Assessment of the PAHs contamination threat on groundwater: a case study of the Niger Delta region of Nigeria
Contamination of the environment by polynuclear aromatic hydrocarbon (PAHs) is becoming a rising environmental concern. The interest this subject attracts has continually increased by the day because of the threat these compounds pose to human health. Water samples from several hand-dug wells in the Niger Delta region of Nigeria where extensive crude oil production activities take place were analysed for the presence of 16 US EPA priority PAHs and their consequent health implication on the population extrapolated. The analyses were done using a gas chromatograph coupled to an ion trap mass spectrometer. Individual PAHs were identified through both retention time match with authentic standards and simultaneous maximisation of several ions from GC/MS data. The quantitation was done by means of internal standardisation using four isotopically labelled internal standards namely acenaphthene-d10, chrysene-d12, phenanthrene-d10 and perylene-d12. The sums of the 16 PAHs in the samples vary depending on the proximity of the sample source to crude oil production facility. The concentrations ranged from 1.92 μg/L to 40.47 μg/L. High molecular mass PAHs such as benzo(ghi)perylene, dibenz(a,h)anthracene and indeno(1,2,3-cd)pyrene were mostly absent confirming low water solubility of these compounds. These concentrations were above the WHO recommended maximum for safe drinking water.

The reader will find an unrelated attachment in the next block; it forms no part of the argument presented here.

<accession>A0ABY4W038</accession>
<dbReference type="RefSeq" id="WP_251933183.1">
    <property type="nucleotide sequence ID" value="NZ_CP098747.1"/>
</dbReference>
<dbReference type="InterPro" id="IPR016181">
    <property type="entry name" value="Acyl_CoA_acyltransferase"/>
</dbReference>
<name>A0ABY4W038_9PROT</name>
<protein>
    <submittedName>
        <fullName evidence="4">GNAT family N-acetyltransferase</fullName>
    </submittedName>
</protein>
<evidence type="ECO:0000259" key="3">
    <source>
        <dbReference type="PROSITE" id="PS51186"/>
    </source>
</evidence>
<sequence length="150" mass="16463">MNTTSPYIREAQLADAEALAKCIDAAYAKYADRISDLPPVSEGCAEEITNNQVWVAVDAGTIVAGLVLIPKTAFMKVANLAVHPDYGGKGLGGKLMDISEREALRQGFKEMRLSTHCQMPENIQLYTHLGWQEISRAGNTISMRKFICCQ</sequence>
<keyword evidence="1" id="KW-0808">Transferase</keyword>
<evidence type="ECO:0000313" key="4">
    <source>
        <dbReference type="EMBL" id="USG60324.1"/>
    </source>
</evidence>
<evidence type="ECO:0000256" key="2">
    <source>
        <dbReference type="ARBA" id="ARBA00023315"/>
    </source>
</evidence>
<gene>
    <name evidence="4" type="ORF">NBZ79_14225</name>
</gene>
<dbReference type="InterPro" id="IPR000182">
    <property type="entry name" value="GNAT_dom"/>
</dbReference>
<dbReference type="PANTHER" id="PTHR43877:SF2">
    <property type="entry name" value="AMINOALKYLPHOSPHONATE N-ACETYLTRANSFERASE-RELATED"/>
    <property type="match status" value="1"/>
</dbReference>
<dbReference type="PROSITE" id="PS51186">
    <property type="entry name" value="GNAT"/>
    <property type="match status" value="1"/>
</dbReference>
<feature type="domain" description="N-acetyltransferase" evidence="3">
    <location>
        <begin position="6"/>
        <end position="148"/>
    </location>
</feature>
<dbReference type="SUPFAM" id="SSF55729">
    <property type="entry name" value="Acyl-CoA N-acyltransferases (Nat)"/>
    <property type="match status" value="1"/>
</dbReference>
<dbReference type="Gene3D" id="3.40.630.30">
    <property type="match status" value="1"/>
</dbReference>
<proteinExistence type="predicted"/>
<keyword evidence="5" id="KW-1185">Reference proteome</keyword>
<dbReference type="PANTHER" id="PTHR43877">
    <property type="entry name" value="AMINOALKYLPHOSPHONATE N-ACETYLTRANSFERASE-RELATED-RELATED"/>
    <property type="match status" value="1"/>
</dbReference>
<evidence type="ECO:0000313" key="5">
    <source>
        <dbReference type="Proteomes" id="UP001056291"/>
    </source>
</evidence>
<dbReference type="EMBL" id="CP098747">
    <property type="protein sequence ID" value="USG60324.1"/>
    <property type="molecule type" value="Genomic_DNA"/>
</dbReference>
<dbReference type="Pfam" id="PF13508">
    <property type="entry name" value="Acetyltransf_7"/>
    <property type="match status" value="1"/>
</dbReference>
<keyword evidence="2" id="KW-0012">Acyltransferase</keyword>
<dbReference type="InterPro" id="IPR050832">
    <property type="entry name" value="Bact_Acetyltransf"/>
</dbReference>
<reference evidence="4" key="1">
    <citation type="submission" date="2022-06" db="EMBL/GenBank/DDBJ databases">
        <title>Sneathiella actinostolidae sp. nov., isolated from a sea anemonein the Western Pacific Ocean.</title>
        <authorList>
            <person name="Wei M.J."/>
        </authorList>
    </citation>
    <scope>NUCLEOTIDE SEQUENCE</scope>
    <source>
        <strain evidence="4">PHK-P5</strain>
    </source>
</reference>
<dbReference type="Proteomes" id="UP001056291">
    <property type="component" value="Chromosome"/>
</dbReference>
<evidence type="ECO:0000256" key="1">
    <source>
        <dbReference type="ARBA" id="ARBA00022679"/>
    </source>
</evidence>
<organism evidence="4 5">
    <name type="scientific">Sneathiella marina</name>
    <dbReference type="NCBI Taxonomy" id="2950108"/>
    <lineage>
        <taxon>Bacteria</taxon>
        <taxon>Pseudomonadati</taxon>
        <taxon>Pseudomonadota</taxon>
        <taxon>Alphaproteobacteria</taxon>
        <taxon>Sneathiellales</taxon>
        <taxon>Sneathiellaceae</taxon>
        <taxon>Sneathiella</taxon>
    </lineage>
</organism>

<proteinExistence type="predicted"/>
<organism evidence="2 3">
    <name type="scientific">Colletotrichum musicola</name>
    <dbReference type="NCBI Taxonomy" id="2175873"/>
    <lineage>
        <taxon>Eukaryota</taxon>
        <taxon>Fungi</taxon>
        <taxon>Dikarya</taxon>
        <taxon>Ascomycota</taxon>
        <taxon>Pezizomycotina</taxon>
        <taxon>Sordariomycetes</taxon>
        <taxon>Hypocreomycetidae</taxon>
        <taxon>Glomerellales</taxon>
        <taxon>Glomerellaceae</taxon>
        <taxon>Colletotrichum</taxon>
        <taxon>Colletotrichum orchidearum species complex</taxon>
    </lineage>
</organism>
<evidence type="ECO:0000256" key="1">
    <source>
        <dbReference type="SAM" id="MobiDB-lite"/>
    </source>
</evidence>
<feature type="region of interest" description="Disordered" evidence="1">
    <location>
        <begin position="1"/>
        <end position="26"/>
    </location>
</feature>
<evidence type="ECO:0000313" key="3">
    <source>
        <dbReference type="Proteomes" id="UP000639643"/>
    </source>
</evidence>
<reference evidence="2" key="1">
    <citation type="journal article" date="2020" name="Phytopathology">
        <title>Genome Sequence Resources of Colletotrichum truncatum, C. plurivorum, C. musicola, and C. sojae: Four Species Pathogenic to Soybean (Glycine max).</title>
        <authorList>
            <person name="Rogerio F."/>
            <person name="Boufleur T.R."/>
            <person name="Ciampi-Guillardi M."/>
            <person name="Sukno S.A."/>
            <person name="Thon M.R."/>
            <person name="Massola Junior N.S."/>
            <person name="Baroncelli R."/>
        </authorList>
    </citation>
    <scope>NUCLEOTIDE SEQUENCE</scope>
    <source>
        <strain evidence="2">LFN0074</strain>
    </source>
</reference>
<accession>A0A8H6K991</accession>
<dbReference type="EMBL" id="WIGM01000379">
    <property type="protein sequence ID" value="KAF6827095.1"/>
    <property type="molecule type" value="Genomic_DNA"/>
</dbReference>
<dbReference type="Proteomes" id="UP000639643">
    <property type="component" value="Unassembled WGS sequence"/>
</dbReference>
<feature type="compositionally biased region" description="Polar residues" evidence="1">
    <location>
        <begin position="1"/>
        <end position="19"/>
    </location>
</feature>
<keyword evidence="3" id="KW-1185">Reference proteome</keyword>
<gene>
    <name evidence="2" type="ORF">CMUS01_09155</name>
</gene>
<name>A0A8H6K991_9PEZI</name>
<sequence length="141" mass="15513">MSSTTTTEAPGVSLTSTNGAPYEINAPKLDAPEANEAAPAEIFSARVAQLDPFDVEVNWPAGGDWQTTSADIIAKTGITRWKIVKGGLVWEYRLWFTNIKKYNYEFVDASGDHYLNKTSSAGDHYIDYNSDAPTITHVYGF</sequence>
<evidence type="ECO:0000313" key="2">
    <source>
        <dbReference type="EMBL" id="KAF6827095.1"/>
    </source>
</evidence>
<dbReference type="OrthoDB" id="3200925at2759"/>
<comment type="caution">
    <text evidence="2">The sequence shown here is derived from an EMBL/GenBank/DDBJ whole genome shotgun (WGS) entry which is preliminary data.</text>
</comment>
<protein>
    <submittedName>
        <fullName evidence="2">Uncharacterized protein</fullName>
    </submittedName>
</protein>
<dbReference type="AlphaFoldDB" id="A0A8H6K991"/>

Keywords: polynuclear aromatic hydrocarbons, PAHs, Niger Delta, Nigeria, well water, GC-MS, carcinogens, environmental pollution, semi-volatile organic compounds, SVOCs, crude oil, WHO, water pollution, health implications, safe drinking water